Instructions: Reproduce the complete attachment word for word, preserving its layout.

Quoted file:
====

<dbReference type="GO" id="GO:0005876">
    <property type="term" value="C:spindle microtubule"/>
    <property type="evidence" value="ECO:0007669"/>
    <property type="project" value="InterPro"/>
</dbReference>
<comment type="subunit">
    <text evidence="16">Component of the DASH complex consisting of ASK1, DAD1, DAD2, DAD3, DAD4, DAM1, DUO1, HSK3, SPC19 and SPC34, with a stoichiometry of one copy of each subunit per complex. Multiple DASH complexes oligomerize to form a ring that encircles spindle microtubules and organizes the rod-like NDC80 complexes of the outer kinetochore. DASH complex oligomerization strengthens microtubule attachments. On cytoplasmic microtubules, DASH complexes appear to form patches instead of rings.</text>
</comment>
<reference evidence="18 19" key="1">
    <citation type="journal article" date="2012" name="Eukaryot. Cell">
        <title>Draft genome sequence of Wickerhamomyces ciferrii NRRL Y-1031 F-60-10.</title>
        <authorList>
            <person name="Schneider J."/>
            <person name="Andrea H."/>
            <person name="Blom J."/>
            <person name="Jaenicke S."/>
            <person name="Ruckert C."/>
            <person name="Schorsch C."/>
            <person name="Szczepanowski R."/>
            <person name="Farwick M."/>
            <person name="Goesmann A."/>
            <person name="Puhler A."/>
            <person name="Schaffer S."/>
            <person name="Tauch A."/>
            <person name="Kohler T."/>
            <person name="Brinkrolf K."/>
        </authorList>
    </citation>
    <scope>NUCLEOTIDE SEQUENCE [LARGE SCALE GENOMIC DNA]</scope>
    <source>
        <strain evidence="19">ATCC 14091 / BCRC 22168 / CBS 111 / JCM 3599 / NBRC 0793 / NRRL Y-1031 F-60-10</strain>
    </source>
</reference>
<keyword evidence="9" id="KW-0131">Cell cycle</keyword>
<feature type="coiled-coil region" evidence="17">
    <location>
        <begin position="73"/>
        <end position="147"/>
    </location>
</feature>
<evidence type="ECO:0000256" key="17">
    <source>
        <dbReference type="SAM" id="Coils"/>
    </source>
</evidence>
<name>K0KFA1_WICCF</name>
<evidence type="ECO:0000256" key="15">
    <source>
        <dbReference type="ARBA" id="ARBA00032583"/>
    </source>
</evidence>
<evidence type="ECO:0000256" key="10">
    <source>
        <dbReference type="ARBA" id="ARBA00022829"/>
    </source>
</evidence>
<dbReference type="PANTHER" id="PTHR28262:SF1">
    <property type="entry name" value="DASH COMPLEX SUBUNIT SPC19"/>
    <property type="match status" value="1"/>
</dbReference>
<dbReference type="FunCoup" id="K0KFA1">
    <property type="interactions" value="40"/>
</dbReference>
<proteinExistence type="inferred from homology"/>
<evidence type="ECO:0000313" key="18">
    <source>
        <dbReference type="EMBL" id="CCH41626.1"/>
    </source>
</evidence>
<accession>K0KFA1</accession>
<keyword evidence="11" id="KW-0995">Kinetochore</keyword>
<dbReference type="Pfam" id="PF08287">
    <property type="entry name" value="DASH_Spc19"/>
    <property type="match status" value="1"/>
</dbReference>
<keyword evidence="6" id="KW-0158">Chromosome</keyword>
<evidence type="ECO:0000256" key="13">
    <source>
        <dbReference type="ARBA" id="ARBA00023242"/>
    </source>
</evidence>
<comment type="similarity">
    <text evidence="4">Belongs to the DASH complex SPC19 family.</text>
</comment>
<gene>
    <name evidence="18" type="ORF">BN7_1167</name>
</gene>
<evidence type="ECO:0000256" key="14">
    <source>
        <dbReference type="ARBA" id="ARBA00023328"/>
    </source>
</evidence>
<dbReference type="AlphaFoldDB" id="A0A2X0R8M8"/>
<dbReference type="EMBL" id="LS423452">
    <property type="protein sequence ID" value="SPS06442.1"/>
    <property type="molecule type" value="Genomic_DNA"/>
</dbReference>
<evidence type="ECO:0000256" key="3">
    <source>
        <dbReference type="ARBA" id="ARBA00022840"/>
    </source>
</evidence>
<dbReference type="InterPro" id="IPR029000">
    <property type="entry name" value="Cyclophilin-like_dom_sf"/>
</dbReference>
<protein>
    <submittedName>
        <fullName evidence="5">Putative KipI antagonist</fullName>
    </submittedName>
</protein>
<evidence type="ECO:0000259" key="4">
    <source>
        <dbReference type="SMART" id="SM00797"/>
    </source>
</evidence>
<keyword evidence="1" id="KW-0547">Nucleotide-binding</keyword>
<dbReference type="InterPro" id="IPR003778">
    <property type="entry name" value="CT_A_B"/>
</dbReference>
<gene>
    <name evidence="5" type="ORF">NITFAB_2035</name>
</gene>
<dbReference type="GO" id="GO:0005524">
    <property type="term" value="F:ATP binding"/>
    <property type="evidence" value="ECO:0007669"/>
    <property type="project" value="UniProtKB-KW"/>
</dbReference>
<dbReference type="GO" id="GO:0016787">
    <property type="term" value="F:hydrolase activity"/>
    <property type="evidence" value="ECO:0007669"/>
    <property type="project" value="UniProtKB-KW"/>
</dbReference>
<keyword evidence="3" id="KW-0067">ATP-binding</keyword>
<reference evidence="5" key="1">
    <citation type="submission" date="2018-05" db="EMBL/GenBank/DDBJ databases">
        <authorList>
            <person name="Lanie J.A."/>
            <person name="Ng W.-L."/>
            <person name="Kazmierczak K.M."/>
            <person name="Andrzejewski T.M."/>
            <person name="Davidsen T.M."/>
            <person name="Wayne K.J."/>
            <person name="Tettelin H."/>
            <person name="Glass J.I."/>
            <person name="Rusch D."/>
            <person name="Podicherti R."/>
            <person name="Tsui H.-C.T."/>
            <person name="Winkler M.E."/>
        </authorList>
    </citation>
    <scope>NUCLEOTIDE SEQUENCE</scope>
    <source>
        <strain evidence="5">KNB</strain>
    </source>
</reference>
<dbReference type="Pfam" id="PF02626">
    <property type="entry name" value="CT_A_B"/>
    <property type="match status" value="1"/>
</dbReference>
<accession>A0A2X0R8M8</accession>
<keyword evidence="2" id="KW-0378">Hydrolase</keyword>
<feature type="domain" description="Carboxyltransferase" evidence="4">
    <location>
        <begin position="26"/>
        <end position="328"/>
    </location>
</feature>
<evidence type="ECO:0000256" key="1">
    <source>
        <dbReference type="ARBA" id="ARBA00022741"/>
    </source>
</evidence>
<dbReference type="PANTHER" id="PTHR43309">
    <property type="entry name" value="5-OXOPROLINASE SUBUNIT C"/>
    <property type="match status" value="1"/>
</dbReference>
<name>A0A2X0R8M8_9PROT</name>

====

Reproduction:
<dbReference type="GO" id="GO:0005876">
    <property type="term" value="C:spindle microtubule"/>
    <property type="evidence" value="ECO:0007669"/>
    <property type="project" value="InterPro"/>
</dbReference>
<comment type="subunit">
    <text evidence="16">Component of the DASH complex consisting of ASK1, DAD1, DAD2, DAD3, DAD4, DAM1, DUO1, HSK3, SPC19 and SPC34, with a stoichiometry of one copy of each subunit per complex. Multiple DASH complexes oligomerize to form a ring that encircles spindle microtubules and organizes the rod-like NDC80 complexes of the outer kinetochore. DASH complex oligomerization strengthens microtubule attachments. On cytoplasmic microtubules, DASH complexes appear to form patches instead of rings.</text>
</comment>
<reference evidence="18 19" key="1">
    <citation type="journal article" date="2012" name="Eukaryot. Cell">
        <title>Draft genome sequence of Wickerhamomyces ciferrii NRRL Y-1031 F-60-10.</title>
        <authorList>
            <person name="Schneider J."/>
            <person name="Andrea H."/>
            <person name="Blom J."/>
            <person name="Jaenicke S."/>
            <person name="Ruckert C."/>
            <person name="Schorsch C."/>
            <person name="Szczepanowski R."/>
            <person name="Farwick M."/>
            <person name="Goesmann A."/>
            <person name="Puhler A."/>
            <person name="Schaffer S."/>
            <person name="Tauch A."/>
            <person name="Kohler T."/>
            <person name="Brinkrolf K."/>
        </authorList>
    </citation>
    <scope>NUCLEOTIDE SEQUENCE [LARGE SCALE GENOMIC DNA]</scope>
    <source>
        <strain evidence="19">ATCC 14091 / BCRC 22168 / CBS 111 / JCM 3599 / NBRC 0793 / NRRL Y-1031 F-60-10</strain>
    </source>
</reference>
<keyword evidence="9" id="KW-0131">Cell cycle</keyword>
<feature type="coiled-coil region" evidence="17">
    <location>
        <begin position="73"/>
        <end position="147"/>
    </location>
</feature>
<evidence type="ECO:0000256" key="17">
    <source>
        <dbReference type="SAM" id="Coils"/>
    </source>
</evidence>
<name>K0KFA1_WICCF</name>
<evidence type="ECO:0000256" key="15">
    <source>
        <dbReference type="ARBA" id="ARBA00032583"/>
    </source>
</evidence>
<evidence type="ECO:0000256" key="10">
    <source>
        <dbReference type="ARBA" id="ARBA00022829"/>
    </source>
</evidence>
<dbReference type="PANTHER" id="PTHR28262:SF1">
    <property type="entry name" value="DASH COMPLEX SUBUNIT SPC19"/>
    <property type="match status" value="1"/>
</dbReference>
<dbReference type="FunCoup" id="K0KFA1">
    <property type="interactions" value="40"/>
</dbReference>
<proteinExistence type="inferred from homology"/>
<evidence type="ECO:0000313" key="18">
    <source>
        <dbReference type="EMBL" id="CCH41626.1"/>
    </source>
</evidence>
<accession>K0KFA1</accession>
<keyword evidence="11" id="KW-0995">Kinetochore</keyword>
<dbReference type="Pfam" id="PF08287">
    <property type="entry name" value="DASH_Spc19"/>
    <property type="match status" value="1"/>
</dbReference>
<keyword evidence="6" id="KW-0158">Chromosome</keyword>
<evidence type="ECO:0000256" key="13">
    <source>
        <dbReference type="ARBA" id="ARBA00023242"/>
    </source>
</evidence>
<comment type="similarity">
    <text evidence="4">Belongs to the DASH complex SPC19 family.</text>
</comment>
<gene>
    <name evidence="18" type="ORF">BN7_1167</name>
</gene>
<evidence type="ECO:0000256" key="14">
    <source>
        <dbReference type="ARBA" id="ARBA00023328"/>
    </source>
</evidence>
<dbReference type="AlphaFoldDB" id="A0A2X0R8M8"/>
<dbReference type="EMBL" id="LS423452">
    <property type="protein sequence ID" value="SPS06442.1"/>
    <property type="molecule type" value="Genomic_DNA"/>
</dbReference>
<evidence type="ECO:0000256" key="3">
    <source>
        <dbReference type="ARBA" id="ARBA00022840"/>
    </source>
</evidence>
<dbReference type="InterPro" id="IPR029000">
    <property type="entry name" value="Cyclophilin-like_dom_sf"/>
</dbReference>
<protein>
    <submittedName>
        <fullName evidence="5">Putative KipI antagonist</fullName>
    </submittedName>
</protein>
<evidence type="ECO:0000259" key="4">
    <source>
        <dbReference type="SMART" id="SM00797"/>
    </source>
</evidence>
<keyword evidence="1" id="KW-0547">Nucleotide-binding</keyword>
<dbReference type="InterPro" id="IPR003778">
    <property type="entry name" value="CT_A_B"/>
</dbReference>
<gene>
    <name evidence="5" type="ORF">NITFAB_2035</name>
</gene>
<dbReference type="GO" id="GO:0005524">
    <property type="term" value="F:ATP binding"/>
    <property type="evidence" value="ECO:0007669"/>
    <property type="project" value="UniProtKB-KW"/>
</dbReference>
<dbReference type="GO" id="GO:0016787">
    <property type="term" value="F:hydrolase activity"/>
    <property type="evidence" value="ECO:0007669"/>
    <property type="project" value="UniProtKB-KW"/>
</dbReference>
<keyword evidence="3" id="KW-0067">ATP-binding</keyword>
<reference evidence="5" key="1">
    <citation type="submission" date="2018-05" db="EMBL/GenBank/DDBJ databases">
        <authorList>
            <person name="Lanie J.A."/>
            <person name="Ng W.-L."/>
            <person name="Kazmierczak K.M."/>
            <person name="Andrzejewski T.M."/>
            <person name="Davidsen T.M."/>
            <person name="Wayne K.J."/>
            <person name="Tettelin H."/>
            <person name="Glass J.I."/>
            <person name="Rusch D."/>
            <person name="Podicherti R."/>
            <person name="Tsui H.-C.T."/>
            <person name="Winkler M.E."/>
        </authorList>
    </citation>
    <scope>NUCLEOTIDE SEQUENCE</scope>
    <source>
        <strain evidence="5">KNB</strain>
    </source>
</reference>
<dbReference type="Pfam" id="PF02626">
    <property type="entry name" value="CT_A_B"/>
    <property type="match status" value="1"/>
</dbReference>
<accession>A0A2X0R8M8</accession>
<keyword evidence="2" id="KW-0378">Hydrolase</keyword>
<feature type="domain" description="Carboxyltransferase" evidence="4">
    <location>
        <begin position="26"/>
        <end position="328"/>
    </location>
</feature>
<evidence type="ECO:0000256" key="1">
    <source>
        <dbReference type="ARBA" id="ARBA00022741"/>
    </source>
</evidence>
<dbReference type="PANTHER" id="PTHR43309">
    <property type="entry name" value="5-OXOPROLINASE SUBUNIT C"/>
    <property type="match status" value="1"/>
</dbReference>
<name>A0A2X0R8M8_9PROT</name>